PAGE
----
Still on python GUI toolkit

Luca Fini lfini at arcetri.astro.it
Fri Nov 23 14:01:53 CET 2001


Dear friends,

I started a discussion (yet another ...) on the right GUI development 
toolkit for an application few days ago. I received many useful replies 
and I'd like to say thank you to everybody and add a resume of the 
discussion which may be useful for other too.

Problem: I've got to choose a GUI development toolkit for a software
project (the software interface to control a pretty complex scientific
instrument which is a component of a big telescope).

We want to use Python as scriptimng language and the lower level stuff 
will be written in C. I'd like to have a GUI develpment tool which can be 
used in Python but also allows to code critical parts in C.

The environment both for development and for the target system is Linux, 
but an MS Window compatible GUI could be useful.

After some searching I got to four possible solutions: pygtk, PyQt, 
Tkinter, wxWindows. I also did some tests to verify the speed of the same 
program with the different implementation.

The test is as follows: repeatedly painting a square area with small 
rectangles, all black and all white alternately: this emulates the real 
situation where you must display a graytone image by drawing each 
pixel as a small square. The implementation for PyQt, pygtk and wxWindows 
are very similar: I use the respective DrawRectangle function. I do not 
try to manage redrawing when the window comes in the foregraund and things 
like this. So I think the comparison is pretty fair. Tkinter has not (to 
my knowledge) a similar function, I define an array of Rectangles and I 
paint the big square by changing the color property to all the small 
Rectangles. Tkinter manages by default the repainting of the window when 
is comes to the foreground, I didn't find a way to avoiid this, so I 
believe it has to do more work to paint and for this reason the test is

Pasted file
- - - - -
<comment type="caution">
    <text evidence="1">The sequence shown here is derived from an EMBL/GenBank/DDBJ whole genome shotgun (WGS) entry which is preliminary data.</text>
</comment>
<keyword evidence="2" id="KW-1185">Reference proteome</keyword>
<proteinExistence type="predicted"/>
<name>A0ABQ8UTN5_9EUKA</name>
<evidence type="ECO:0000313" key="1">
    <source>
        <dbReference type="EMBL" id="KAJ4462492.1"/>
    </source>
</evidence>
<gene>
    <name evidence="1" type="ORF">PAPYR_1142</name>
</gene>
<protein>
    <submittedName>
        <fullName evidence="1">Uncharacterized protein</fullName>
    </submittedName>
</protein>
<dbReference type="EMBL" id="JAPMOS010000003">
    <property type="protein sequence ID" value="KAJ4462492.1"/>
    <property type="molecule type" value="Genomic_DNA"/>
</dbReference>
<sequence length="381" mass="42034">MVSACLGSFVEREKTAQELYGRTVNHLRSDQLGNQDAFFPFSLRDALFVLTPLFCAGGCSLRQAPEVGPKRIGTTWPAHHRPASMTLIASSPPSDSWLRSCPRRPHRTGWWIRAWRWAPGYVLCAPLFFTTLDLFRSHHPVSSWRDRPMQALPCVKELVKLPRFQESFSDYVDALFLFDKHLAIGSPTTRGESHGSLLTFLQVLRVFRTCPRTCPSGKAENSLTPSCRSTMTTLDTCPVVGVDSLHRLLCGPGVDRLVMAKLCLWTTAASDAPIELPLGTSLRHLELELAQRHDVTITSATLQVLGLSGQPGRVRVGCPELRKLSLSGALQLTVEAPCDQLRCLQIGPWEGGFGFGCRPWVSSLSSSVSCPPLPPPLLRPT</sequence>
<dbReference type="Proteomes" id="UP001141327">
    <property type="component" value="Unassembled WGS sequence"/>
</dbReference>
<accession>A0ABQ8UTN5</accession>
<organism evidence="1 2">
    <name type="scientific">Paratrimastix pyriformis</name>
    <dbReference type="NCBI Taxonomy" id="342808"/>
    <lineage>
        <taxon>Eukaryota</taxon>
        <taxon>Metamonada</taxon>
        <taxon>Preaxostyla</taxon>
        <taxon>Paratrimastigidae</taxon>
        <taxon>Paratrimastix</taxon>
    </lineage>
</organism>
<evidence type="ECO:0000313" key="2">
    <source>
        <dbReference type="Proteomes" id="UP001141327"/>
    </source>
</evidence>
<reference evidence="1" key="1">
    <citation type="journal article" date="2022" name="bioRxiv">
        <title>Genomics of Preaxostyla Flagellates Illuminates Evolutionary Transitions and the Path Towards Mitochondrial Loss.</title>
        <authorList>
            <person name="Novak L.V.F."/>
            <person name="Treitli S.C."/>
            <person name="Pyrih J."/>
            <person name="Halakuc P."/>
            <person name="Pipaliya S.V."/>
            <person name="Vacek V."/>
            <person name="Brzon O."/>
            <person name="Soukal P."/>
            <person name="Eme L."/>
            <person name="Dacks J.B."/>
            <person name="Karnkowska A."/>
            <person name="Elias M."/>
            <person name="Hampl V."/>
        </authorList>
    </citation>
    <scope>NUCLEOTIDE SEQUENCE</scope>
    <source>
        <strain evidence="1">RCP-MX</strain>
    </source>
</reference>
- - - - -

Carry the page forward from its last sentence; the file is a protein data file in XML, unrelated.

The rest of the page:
not fair with Tkinter. 

I didn't do very precise measurements because I only need a gross 
evaluation: speed is not the only important aspect.

Here follows a resume of my findings (it includes pygtk together with what
I've already posted):

If I put Tkinter to 1, I get the following relative speed:

Tkinter    1
PyQt       4
wxWindows  4
pygtk     15


Here follows a brief resume of the answers I've got (I've included only 
the ones on the topic and not a few branches regarding Java and CORBA)

Boudewijn Rempt gave me many hints on how to get PyQt working. Then I
discovered that my RedHat 7.2 system had it included (albeith not the very
last release)

Eddie Corns gave an overview of his experience and pointed me to a
comprehensive analisys of GUI toolkits: http://www.atai.org/guitool (very
valuable)

François Pina pointed me to gtk (which I didn't consider at the
beginning), after his advice I repeated my tests with gtk, too. He also
offered advice and more (even pieces of code: thanks again) on one weak
point of pygtk: documentation.

Laurent Pointal pointed me to a recent workshop on experiment control in
the high energy physics field: http://www.esrf.fr/taco/workshop/
Very Interesting, I'll try hard to find the full text of papers from
that. He also commnets on the fact that there is not yet a clear winner
in the GUI toolkit war.

Kevin Altis spent a word about PythonCard which is (if I understand it
all) something like an implementation of Apple's HyperCrd for Python (see:
http://pythoncard.sourceforge.net/) It looks interesting but I think it's
outside the scope of my application. He also commentd on the use of
Tkinter canvas for million points plots.

Fredrik Lundh and Tyler Eaves commented on the right way to do tests and
pointed to some interesting developments of Tkinter: Tkinter 3000
http://www.pythonware.com/products/tkinter/tkinter3000.htm

Many thanks to everybody.

						l.f.

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       -- )     Luca Fini                            Tel: +39 055 2752 307
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